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A Study in Physical Injuries
We all get hurt. So technically speaking, our characters do as well. In this guide, I’ll be covering the essentials and basics of writing physical injuries. This is a very long guide that covers most types and forms of injuries briefly. I have included more links at the end of each section, because the key to writing is research. FOR SCIENCE!
Disclaimer: I don’t have eyeballs in my microwave, or a head in my fridge.
1) This should be an obvious one: don’t make reference to doctor shows. That means no looking at House M.D. and seeing how he cures ailments. This is because they can’t actually injure the actors before curing them. As a writer, you’re supposed to portray a sense of truth.
2) Why is this injury necessary? Does it reflect a plot and develop it further? Or, are you just throwing it in there to make the character suffer? With that said, recovery is a great transition scene. The whole battle occurs, everyone is fighting! Boop- your character gets hit on the head. She wakes up in the infirmary with a sore head three days later.
3) Continuity. If the character falls, he might get a sore ankle instead of a twisted one. If the character was running, tripped and fell, it would make more sense for him to get a twisted ankle. In either case, he would probably feel it the next morning, and walk funny. Remember that old injuries can sometimes pain the character.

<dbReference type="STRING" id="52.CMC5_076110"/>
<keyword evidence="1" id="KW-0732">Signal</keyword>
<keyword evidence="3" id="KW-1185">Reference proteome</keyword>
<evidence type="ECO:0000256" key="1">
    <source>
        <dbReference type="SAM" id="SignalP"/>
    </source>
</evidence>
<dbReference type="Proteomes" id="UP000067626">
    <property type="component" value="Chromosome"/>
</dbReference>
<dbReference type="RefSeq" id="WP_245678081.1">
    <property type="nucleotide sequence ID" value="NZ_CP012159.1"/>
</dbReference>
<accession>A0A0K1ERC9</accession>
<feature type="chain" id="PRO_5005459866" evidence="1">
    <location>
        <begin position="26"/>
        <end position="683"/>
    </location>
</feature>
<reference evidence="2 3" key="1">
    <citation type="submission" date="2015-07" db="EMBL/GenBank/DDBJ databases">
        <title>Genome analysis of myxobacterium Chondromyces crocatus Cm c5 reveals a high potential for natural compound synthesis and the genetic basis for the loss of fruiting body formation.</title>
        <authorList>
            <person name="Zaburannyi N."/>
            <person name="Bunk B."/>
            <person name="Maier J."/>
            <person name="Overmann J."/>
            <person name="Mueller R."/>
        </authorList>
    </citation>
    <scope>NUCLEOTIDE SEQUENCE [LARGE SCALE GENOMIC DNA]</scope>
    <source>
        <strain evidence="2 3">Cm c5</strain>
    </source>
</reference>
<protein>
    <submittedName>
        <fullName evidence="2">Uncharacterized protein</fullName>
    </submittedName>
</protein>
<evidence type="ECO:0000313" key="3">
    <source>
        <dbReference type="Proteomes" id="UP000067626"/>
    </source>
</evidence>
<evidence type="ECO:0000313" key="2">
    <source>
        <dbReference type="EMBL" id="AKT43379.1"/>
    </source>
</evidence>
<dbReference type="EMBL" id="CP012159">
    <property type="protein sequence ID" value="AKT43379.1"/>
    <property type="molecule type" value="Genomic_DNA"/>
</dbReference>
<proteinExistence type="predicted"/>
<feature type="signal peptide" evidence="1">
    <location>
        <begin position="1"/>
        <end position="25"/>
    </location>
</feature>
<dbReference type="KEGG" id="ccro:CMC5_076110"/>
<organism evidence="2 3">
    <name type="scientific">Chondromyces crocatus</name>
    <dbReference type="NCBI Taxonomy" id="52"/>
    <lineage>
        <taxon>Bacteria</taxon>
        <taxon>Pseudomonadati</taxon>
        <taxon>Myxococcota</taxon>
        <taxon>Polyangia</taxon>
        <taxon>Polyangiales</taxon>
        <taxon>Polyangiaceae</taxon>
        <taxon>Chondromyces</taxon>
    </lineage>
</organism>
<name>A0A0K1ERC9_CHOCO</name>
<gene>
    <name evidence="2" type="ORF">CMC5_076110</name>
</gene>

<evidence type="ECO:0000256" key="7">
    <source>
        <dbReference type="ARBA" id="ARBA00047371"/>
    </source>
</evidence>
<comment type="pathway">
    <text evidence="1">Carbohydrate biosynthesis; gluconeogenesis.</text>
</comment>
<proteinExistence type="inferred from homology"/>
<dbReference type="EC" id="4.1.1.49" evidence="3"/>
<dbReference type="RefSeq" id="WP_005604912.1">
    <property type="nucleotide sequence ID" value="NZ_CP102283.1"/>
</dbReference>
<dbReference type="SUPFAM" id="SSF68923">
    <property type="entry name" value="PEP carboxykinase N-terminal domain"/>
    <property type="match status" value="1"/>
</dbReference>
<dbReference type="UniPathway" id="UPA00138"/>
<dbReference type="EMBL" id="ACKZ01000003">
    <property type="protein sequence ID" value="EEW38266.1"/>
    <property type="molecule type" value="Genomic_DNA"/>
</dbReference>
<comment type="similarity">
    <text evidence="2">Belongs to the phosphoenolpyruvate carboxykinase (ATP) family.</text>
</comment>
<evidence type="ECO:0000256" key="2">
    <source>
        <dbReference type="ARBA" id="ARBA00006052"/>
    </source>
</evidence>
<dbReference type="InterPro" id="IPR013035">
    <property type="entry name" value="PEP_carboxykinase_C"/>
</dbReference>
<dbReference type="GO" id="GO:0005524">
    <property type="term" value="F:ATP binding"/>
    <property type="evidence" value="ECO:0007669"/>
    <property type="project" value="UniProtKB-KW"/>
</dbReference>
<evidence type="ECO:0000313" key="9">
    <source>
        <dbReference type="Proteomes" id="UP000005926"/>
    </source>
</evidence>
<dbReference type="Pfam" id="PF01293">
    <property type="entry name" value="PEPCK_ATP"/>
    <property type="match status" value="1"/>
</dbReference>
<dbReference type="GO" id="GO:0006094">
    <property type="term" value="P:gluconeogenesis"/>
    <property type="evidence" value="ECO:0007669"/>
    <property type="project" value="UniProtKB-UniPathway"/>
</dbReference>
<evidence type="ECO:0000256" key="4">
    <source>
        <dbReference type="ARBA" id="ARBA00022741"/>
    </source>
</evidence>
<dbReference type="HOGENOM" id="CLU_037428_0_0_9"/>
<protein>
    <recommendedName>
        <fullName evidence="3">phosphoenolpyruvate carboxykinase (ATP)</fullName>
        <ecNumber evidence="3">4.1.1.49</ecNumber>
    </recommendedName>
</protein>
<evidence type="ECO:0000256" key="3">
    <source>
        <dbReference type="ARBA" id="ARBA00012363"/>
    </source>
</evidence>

4) The reaction to the injury is important as well. This is your chance to delve into the psychological conscious of your character. Look below for comprehensive notes on reactions to injuries. How do they deal with recovering? This really says a lot about the character.
5) What type of injury is it? Did they take the hit for someone they love? Physical injuries doesn’t mean you can’t describe the emotions behind it.
Here is a handy list of things you can make your character go through.
Fainting: Fear and surprise usually takes a toll on you. It also happens when you’re undergoing a lot of stress. Usually, fainting is fine as long as the person regains consciousness after a few seconds.
Screaming in pain: This one should be obvious, especially if your character isn’t accustomed to pain.
Calm: This can either be because your character had been through a lot, or they are doing something I coined “scary calm”. They are in such shock that every reaction and emotion disappears.
Freaking out: May be worsen the injury, often caused by panic. Shock is also a very bad sign, people who are frightened before they get hurt, often react with this.
Shock: Very serious business. Hyperventilation, confusion, dilated pupils, increased heart rate.
Determine the type of head injury that was caused. There are external (scalp) injuries, and internal (involve skull, blood vessels within the skull, or brain) injuries.
External injuries causes a big bump on your head, there might be swelling, and take a few days to disappear.
Internal injuries are dangerous because of torn blood vessels and fractured skull. It may cause bruising of the brain because it bangs against the inside of the skull.